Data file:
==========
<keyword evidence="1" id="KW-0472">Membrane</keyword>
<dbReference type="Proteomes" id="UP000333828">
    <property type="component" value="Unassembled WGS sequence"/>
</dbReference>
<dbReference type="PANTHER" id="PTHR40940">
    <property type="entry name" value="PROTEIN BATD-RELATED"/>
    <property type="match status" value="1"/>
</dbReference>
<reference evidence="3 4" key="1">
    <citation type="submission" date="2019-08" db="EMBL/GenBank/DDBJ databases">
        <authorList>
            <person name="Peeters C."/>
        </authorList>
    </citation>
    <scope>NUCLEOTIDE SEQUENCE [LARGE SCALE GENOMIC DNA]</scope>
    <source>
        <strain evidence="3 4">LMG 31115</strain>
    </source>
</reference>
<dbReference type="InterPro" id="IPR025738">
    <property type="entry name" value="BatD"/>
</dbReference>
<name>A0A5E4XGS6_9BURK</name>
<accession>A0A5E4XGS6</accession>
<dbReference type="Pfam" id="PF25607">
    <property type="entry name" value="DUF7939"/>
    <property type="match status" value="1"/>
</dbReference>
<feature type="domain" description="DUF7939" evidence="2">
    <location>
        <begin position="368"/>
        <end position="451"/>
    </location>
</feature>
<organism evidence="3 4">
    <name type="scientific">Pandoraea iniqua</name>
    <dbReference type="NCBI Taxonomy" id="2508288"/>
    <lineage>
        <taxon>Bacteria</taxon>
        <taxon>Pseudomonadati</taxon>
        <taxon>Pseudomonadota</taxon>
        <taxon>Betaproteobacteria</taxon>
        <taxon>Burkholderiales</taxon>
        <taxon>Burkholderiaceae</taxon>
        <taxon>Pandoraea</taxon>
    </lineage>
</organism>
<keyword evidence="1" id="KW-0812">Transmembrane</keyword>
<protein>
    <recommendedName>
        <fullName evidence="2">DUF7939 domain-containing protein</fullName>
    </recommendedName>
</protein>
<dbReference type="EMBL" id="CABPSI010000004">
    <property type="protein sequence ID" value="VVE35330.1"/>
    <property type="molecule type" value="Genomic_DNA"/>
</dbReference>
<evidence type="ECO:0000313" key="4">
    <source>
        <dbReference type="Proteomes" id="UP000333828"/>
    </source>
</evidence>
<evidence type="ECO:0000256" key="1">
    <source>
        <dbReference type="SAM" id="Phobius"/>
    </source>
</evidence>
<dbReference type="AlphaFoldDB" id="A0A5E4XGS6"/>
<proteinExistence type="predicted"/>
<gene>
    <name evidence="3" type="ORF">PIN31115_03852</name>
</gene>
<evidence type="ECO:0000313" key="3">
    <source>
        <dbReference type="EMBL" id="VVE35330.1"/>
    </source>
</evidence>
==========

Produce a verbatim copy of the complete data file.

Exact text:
<keyword evidence="1" id="KW-0472">Membrane</keyword>
<dbReference type="Proteomes" id="UP000333828">
    <property type="component" value="Unassembled WGS sequence"/>
</dbReference>
<dbReference type="PANTHER" id="PTHR40940">
    <property type="entry name" value="PROTEIN BATD-RELATED"/>
    <property type="match status" value="1"/>
</dbReference>
<reference evidence="3 4" key="1">
    <citation type="submission" date="2019-08" db="EMBL/GenBank/DDBJ databases">
        <authorList>
            <person name="Peeters C."/>
        </authorList>
    </citation>
    <scope>NUCLEOTIDE SEQUENCE [LARGE SCALE GENOMIC DNA]</scope>
    <source>
        <strain evidence="3 4">LMG 31115</strain>
    </source>
</reference>
<dbReference type="InterPro" id="IPR025738">
    <property type="entry name" value="BatD"/>
</dbReference>
<name>A0A5E4XGS6_9BURK</name>
<accession>A0A5E4XGS6</accession>
<dbReference type="Pfam" id="PF25607">
    <property type="entry name" value="DUF7939"/>
    <property type="match status" value="1"/>
</dbReference>
<feature type="domain" description="DUF7939" evidence="2">
    <location>
        <begin position="368"/>
        <end position="451"/>
    </location>
</feature>
<organism evidence="3 4">
    <name type="scientific">Pandoraea iniqua</name>
    <dbReference type="NCBI Taxonomy" id="2508288"/>
    <lineage>
        <taxon>Bacteria</taxon>
        <taxon>Pseudomonadati</taxon>
        <taxon>Pseudomonadota</taxon>
        <taxon>Betaproteobacteria</taxon>
        <taxon>Burkholderiales</taxon>
        <taxon>Burkholderiaceae</taxon>
        <taxon>Pandoraea</taxon>
    </lineage>
</organism>
<keyword evidence="1" id="KW-0812">Transmembrane</keyword>
<protein>
    <recommendedName>
        <fullName evidence="2">DUF7939 domain-containing protein</fullName>
    </recommendedName>
</protein>
<dbReference type="EMBL" id="CABPSI010000004">
    <property type="protein sequence ID" value="VVE35330.1"/>
    <property type="molecule type" value="Genomic_DNA"/>
</dbReference>
<evidence type="ECO:0000313" key="4">
    <source>
        <dbReference type="Proteomes" id="UP000333828"/>
    </source>
</evidence>
<evidence type="ECO:0000256" key="1">
    <source>
        <dbReference type="SAM" id="Phobius"/>
    </source>
</evidence>
<dbReference type="AlphaFoldDB" id="A0A5E4XGS6"/>
<proteinExistence type="predicted"/>
<gene>
    <name evidence="3" type="ORF">PIN31115_03852</name>
</gene>
<evidence type="ECO:0000313" key="3">
    <source>
        <dbReference type="EMBL" id="VVE35330.1"/>
    </source>
</evidence>